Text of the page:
Home Secretary: Resignation and Reappointment - Commons Urgent Question

Part of the debate – in the House of Lords at 11:35 am on 27th October 2022.

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The following Answer to an Urgent Question was given in the House of Commons on Wednesday 26 October.

“I was disappointed, on leaving my previous Department last night, that I would no longer be seeing the right honourable Lady across the Dispatch Box, and I am so glad that she has put that right for me today. She has a good memory, and I know she will recall that last week the Parliamentary Secretary, Cabinet Office—my honourable friend the Member for Bassetlaw, Brendan Clarke-Smith—said, in responding to a Question that she had tabled, that questions relating to

‘breaches of the ministerial code’

or related issues

‘are a matter for the Cabinet Office, not the Home Office’.—[Official Report, Commons, 22/10/22; col. 834.]

That is why I, not the Home Secretary, am here answering the question today. My honourable friend the Member for Bassetlaw set out the circumstances regarding the departure of the Home Secretary last week. The Home Secretary made an error of judgment. She recognised her mistake, and she took responsibility for her actions. The Ministerial Code allows for a range of sanctions when mistakes have been made. The Home Secretary recognised her mistake, raised the matter and stepped down. Her resignation was accepted by the then Prime Minister.

The right honourable Lady will be aware that ministerial appointments are a matter solely for the Prime Minister, as the sovereign’s principal adviser on the appointment, dismissal and acceptance of resignations of Ministers. The Prime Minister was very clear in his speech to the nation yesterday when he said:

‘This government will have integrity, professionalism and accountability at every level.’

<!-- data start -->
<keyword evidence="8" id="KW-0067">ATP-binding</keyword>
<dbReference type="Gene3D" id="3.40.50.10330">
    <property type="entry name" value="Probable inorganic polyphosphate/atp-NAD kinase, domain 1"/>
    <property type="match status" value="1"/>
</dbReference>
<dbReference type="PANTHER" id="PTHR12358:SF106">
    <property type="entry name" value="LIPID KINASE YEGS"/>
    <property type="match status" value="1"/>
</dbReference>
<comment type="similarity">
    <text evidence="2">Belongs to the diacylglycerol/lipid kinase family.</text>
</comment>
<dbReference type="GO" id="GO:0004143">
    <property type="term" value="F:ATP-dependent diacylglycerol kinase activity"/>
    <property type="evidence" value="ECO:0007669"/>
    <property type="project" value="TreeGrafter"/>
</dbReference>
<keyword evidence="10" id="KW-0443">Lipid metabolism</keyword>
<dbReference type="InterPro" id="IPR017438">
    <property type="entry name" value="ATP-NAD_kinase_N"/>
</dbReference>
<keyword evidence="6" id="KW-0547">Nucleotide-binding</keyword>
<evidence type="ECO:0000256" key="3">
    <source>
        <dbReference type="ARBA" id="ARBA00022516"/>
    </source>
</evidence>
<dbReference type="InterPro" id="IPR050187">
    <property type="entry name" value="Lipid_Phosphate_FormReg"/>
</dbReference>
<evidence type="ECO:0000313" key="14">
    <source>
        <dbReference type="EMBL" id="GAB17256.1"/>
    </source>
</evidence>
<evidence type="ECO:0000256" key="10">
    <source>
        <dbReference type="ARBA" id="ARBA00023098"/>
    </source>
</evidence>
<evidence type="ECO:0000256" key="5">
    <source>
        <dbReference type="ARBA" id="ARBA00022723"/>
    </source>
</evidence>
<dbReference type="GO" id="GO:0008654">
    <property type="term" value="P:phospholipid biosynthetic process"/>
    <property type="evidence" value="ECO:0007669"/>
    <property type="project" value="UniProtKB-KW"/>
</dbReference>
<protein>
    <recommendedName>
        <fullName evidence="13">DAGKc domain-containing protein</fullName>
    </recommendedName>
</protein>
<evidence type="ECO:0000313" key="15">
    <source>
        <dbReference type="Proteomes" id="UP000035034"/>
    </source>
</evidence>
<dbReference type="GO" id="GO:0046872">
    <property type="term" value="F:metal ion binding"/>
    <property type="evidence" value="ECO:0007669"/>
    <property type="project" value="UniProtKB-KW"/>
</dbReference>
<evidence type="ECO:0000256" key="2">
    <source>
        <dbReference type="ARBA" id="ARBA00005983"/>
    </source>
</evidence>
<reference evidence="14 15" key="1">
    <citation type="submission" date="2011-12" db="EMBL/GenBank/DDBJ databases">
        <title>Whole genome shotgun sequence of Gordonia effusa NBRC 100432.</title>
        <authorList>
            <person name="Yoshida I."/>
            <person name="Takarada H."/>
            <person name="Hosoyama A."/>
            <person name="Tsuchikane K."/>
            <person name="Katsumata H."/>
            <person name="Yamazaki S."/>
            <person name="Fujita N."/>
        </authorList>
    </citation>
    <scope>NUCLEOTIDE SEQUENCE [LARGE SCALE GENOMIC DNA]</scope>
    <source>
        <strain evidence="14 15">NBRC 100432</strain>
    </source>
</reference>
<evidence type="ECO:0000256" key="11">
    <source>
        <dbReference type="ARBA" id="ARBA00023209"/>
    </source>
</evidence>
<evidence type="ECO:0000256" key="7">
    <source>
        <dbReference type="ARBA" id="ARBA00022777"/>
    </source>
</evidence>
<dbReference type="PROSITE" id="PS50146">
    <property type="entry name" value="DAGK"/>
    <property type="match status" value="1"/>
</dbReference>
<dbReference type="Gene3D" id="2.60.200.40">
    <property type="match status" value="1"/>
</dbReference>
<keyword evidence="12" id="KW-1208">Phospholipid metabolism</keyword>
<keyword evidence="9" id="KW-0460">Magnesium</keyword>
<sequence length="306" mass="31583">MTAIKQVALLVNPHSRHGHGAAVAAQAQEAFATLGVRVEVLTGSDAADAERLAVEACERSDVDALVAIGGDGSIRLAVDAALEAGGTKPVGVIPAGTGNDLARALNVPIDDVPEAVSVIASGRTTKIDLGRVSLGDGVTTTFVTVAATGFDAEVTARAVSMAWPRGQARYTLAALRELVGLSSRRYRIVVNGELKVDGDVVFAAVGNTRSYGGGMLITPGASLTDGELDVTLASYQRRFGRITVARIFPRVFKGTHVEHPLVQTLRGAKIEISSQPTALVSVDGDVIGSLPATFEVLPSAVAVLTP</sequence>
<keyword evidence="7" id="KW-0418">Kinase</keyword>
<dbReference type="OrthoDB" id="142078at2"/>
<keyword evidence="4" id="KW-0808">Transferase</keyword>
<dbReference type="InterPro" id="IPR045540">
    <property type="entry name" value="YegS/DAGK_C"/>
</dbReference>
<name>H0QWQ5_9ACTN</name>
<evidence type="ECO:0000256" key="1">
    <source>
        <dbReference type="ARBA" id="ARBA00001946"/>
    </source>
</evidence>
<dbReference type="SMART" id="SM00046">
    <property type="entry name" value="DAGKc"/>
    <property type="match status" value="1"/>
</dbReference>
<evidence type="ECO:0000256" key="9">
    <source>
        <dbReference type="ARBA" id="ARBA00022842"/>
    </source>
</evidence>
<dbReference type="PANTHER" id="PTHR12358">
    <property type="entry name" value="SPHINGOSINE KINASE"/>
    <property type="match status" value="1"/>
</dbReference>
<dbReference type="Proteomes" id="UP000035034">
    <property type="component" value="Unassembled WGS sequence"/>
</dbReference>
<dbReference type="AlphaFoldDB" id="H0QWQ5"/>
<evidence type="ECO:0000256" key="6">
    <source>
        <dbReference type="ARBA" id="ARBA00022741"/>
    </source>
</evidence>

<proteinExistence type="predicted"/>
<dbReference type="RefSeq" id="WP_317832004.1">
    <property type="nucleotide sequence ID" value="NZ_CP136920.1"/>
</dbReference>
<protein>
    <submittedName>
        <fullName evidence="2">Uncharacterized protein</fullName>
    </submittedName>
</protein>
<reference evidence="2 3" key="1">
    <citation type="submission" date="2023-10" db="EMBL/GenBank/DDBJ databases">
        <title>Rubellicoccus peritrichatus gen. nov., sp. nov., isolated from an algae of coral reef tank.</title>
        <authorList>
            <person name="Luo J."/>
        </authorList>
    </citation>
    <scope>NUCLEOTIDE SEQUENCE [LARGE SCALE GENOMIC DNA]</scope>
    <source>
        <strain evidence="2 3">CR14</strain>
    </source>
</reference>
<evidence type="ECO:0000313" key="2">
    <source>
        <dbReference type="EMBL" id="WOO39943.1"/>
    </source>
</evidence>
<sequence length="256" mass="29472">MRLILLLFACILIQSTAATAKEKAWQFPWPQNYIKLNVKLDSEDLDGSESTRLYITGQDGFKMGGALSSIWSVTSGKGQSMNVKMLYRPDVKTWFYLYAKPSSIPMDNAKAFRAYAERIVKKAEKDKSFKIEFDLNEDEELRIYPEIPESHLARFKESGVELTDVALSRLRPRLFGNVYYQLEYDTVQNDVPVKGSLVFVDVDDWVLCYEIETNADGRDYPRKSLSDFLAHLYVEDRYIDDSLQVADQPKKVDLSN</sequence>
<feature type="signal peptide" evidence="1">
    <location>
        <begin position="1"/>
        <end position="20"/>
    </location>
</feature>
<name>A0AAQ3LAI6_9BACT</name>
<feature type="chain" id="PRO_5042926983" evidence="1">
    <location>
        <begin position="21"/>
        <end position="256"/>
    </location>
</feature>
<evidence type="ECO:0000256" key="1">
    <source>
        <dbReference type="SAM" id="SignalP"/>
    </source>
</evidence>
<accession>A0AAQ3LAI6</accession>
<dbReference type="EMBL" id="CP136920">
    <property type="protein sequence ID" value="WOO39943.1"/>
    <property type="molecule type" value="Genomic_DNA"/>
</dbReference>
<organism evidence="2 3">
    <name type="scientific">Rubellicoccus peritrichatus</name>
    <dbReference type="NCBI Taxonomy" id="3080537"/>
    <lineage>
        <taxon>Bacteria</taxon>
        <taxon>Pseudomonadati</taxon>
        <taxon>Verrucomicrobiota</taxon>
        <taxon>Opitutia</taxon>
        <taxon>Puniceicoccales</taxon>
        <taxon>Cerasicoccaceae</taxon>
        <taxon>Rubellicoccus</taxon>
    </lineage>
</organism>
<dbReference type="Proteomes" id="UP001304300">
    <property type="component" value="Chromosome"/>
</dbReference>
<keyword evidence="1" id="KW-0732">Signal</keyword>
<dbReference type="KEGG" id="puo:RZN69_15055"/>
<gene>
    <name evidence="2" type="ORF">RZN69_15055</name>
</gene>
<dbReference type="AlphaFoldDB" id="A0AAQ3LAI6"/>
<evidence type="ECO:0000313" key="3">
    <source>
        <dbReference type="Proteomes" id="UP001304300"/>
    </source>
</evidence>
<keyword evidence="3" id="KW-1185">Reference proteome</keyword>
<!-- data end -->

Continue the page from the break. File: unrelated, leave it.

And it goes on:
He has said that he will work ‘day in, day out’ to earn the trust of the country and live up to the demands and expectations that the public rightly have of their Prime Minister. The Prime Minister expects all Ministers to uphold the values and standards set by the Ministerial Code, as the public would rightly expect.

As I have said, the Home Secretary made an error of judgment. She recognised her mistake, and she took accountability for her actions in stepping down. After consideration, the Prime Minister has decided, given the apology issued by the Home Secretary, to reappoint her to the Government. They are now focused, together, on working to make our streets safer and to control our borders. However, while we should learn from mistakes, we should also look to the future, and the Prime Minister has appointed a team of Ministers to lead the country through the issues that it faces.

All Ministers are bound by the Ministerial Code, and the Prime Minister expects his Ministers to uphold the code and hold the highest standards. As I have noted, the code allows for a range of sanctions for breaches, and on the recommendation of the Committee on Standards in Public Life, the code was updated in May to make that clear. On an ongoing basis, we will need—every Minister—through our actions and in how we conduct ourselves, to demonstrate that we can continue to command this Prime Minister’s confidence as we tackle the huge challenges that are to come for the country.”